I've used powdered enzymes once to rescue a starchy brew as mentioned.  They certainly work but the risk is of course is excessive attenuation resulting in an overly dry and perhaps thin-ish beer.  Having said that though, mine finished at 1.006 and to be honest it seemed perfectly fine.   Will be interesting to know how yours turns out.

Edited by BlackSands

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Where might one find these enzymes? And which are best to have on hand - does the powder version store better?

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Hmm... reading up on it, the enzymes are also a way to reduce carbs in the beer. Something my overweight body suggests could be a good thing and I was planning to look into.

How bad is a 'thin' beer and is there a fix for it that doesn't boost the carb content?

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5 hours ago, BlackSands said:

I've used powdered enzymes once to rescue a starchy brew as mentioned.  They certainly work but the risk is of course is excessive attenuation resulting in an overly dry and perhaps thin-ish beer.  Having said that though, mine finished at 1.006 and to be honest it seemed perfectly fine.   Will be interesting to know how yours turns out.

I tried one last night after work. It's still too young. The first couple of sips were ok and the hops were up front, but as I got further into it, the alcohol taste got more over powering and the beer was not enjoyable. I ended up tipping the rest of the stubby out. I'm hoping it's just a bit green as it's only been in the bottle a week and it'll mellow out and be more tasty over time. I misread the calendar and didn't realise it's only been bottled a week ago.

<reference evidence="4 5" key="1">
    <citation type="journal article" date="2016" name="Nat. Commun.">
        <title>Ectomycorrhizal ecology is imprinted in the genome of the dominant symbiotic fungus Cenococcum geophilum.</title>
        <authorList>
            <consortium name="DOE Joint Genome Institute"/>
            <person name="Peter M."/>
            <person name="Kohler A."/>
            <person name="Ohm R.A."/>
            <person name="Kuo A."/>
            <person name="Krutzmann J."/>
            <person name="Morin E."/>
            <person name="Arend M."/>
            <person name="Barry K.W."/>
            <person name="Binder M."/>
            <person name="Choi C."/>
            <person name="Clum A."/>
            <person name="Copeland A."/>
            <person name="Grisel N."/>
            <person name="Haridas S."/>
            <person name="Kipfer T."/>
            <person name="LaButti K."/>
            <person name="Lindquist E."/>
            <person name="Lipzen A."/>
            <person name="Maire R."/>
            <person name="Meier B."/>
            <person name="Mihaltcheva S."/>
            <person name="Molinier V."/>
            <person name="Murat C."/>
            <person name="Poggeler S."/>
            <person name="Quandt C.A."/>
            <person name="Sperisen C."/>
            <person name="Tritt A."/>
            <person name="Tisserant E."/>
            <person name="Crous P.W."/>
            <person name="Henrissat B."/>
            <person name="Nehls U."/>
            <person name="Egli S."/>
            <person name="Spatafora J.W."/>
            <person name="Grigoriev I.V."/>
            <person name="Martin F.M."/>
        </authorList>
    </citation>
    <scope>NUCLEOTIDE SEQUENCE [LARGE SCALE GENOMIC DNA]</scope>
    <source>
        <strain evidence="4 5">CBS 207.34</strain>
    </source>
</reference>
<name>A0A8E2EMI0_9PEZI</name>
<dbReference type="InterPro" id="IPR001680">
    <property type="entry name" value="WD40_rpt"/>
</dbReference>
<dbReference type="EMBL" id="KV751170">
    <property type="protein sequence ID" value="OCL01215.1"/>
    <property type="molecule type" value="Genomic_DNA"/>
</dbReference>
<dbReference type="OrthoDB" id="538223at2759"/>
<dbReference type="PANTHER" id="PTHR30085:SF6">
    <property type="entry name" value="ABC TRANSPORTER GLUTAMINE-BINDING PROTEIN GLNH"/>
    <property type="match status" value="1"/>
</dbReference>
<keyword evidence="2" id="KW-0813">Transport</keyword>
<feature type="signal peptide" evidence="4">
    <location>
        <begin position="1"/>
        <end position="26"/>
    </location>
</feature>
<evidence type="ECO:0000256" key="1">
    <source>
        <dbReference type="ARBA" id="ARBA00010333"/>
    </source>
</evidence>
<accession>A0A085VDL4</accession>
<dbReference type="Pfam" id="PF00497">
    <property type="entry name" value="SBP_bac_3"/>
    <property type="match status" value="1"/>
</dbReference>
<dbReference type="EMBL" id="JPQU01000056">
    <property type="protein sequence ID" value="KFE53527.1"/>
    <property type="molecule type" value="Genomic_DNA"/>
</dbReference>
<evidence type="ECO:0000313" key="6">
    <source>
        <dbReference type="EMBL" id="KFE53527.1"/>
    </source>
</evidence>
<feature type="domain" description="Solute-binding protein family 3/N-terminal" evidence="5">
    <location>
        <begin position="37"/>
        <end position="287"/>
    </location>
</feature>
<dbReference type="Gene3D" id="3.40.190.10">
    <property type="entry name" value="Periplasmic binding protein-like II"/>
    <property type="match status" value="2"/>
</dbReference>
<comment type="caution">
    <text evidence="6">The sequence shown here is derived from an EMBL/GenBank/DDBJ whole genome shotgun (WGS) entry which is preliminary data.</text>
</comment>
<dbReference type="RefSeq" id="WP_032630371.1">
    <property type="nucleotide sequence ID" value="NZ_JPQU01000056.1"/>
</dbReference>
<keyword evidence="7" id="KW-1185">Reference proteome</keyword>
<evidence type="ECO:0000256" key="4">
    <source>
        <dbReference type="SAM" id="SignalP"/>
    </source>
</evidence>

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3 hours ago, karlos_1984 said:

I tried one last night after work. It's still too young. The first couple of sips were ok and the hops were up front, but as I got further into it, the alcohol taste got more over powering and the beer was not enjoyable. I ended up tipping the rest of the stubby out. I'm hoping it's just a bit green as it's only been in the bottle a week and it'll mellow out and be more tasty over time. I misread the calendar and didn't realise it's only been bottled a week ago.

Yeah. some brews can be a bit nasty when they're real young.  🤢